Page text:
The Distortion of Sound: A Documentary and Declaration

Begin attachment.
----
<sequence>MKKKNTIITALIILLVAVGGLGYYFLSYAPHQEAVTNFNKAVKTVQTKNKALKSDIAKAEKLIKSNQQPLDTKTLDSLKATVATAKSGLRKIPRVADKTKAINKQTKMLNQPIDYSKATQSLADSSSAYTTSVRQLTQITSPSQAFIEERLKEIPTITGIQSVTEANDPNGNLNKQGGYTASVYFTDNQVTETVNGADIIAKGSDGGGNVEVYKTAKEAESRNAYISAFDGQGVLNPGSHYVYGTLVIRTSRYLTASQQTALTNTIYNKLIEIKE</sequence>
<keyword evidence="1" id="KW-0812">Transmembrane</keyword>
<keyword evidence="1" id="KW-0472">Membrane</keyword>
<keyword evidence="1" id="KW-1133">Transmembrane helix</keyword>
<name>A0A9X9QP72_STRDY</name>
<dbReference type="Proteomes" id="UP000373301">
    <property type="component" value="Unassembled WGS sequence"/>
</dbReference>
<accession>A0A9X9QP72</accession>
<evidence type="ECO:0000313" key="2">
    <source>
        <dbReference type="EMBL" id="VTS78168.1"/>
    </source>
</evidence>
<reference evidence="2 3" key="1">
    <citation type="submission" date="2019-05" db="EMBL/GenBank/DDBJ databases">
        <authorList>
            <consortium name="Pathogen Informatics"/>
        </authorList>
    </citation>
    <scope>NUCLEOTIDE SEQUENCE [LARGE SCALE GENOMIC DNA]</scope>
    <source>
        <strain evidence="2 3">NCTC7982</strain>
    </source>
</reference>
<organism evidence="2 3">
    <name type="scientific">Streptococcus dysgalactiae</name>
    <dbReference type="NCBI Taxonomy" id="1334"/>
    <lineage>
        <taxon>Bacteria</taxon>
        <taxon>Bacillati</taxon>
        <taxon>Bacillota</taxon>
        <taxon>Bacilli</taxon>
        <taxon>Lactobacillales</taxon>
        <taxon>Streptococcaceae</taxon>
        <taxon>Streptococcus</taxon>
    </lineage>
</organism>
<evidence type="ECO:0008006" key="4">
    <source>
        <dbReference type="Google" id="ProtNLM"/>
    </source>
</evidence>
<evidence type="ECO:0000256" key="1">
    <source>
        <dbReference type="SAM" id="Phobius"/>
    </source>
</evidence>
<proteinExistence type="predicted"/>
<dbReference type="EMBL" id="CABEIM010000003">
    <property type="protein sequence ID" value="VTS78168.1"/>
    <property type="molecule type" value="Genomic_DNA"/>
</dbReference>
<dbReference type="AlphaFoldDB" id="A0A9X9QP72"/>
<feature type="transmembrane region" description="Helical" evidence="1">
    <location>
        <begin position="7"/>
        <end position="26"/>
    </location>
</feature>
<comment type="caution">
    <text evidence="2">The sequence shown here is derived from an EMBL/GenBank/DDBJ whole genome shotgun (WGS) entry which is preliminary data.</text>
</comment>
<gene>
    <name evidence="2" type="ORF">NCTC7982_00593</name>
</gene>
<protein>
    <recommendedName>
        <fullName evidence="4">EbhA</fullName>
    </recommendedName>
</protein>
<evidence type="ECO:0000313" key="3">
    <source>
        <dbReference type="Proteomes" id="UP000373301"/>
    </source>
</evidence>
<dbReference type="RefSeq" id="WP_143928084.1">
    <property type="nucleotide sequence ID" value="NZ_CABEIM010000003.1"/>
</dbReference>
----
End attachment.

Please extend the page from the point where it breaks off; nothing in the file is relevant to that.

We live in an amazing time, music-wise. For the first time in history, we can hear virtually any artist, living or deceased, perform for us on a whim, within seconds. For perspective: if you lived in 1580, to even hear a professional musician you’d need to be a member of a royal court, or a very wealthy household like the Medici family. Fast forward two hundred years, and in 1780 you’d still need to travel great distances at great expense to hear Mozart play. In another two hundred years, 1980, hearing your favorite music meant a trip to the store, purchasing an album (if it was in stock!) and then carrying that album around when you wanted to listen. For four hundred years, access to music took money, effort, and determination. Yet here we are now, a few clicks away from the stuff of riches and royalty. While on our couch, no less! One would think, at this pinnacle of technological accomplishment, that the recordings we enjoy would be of increasing quality. The better the technology gets, the better the sound, right? Nope. I know, it doesn’t make sense. The whole idea of digital music is supposed to be that those ones and zeros are a perfect copy. They don’t get damaged the way a record can be scratched or a tape snapped. But here’s the thing: when you listen to music on Pandora, iTunes, YouTube, Spotify, etc you’re missing an incredible amount of the sound that your favorite artist recorded. In order to get that music to fit on your phone, or stream to your computer, these companies compress the data that is your music file so that it is easier for them to transfer. So even if you have the best speakers, headphones, receiver, amp and so on, you’re still hearing worse quality than you would if you bought a CD 15 years ago, or even a record 30 years ago. Find all this hard to believe? Well you don’t have to take my word for it. In a new documentary called The Distortion of Sound, you can hear what Quincy Jones, Hans Zimmer, Snoop Dogg, Slash, Mike Shinoda, and other musicians as well as producers, mixers, and Harman audio engineers have to say on the subject. It’s an in-depth and yet approachable plea for full-fidelity music recordings. Concise (it’s less than half an hour), clear, and in a way a love note to both music and technology, The Distortion of Sound highlights not only the challenges of music consumption in the digital age, but also serves as a call to arms for us as consumers to demand change. Best of all, it’s free to watch in its entirety on YouTube, as well as the Sundance Channel and IFC Channel on July 23 at 6 p.m. ET and PT. Not to give too much away, but after viewing, you may have a tough time listening to an Mp3 ever again. For hundreds of years, music was nothing more than sound waves on the air, powerful yet impermanent as time itself. How fortunate we are then, to live in an age where we can capture this most transient and intangible art and experience it indefinitely as we do with paintings or sculpture. Yet as anyone who has been to the Louvre can tell you, viewing the Mona Lisa through layers of foggy bullet-proof glass isn’t the same profound experience as leaning in close enough to see the lashes on her eyes, the ridges in the oils. While the Louvre impairs the view for security, listening to music through a haze is no longer a necessity. The Distortion of Sound forces us to wonder: If you had the chance to see a master work up close, why wouldn’t you?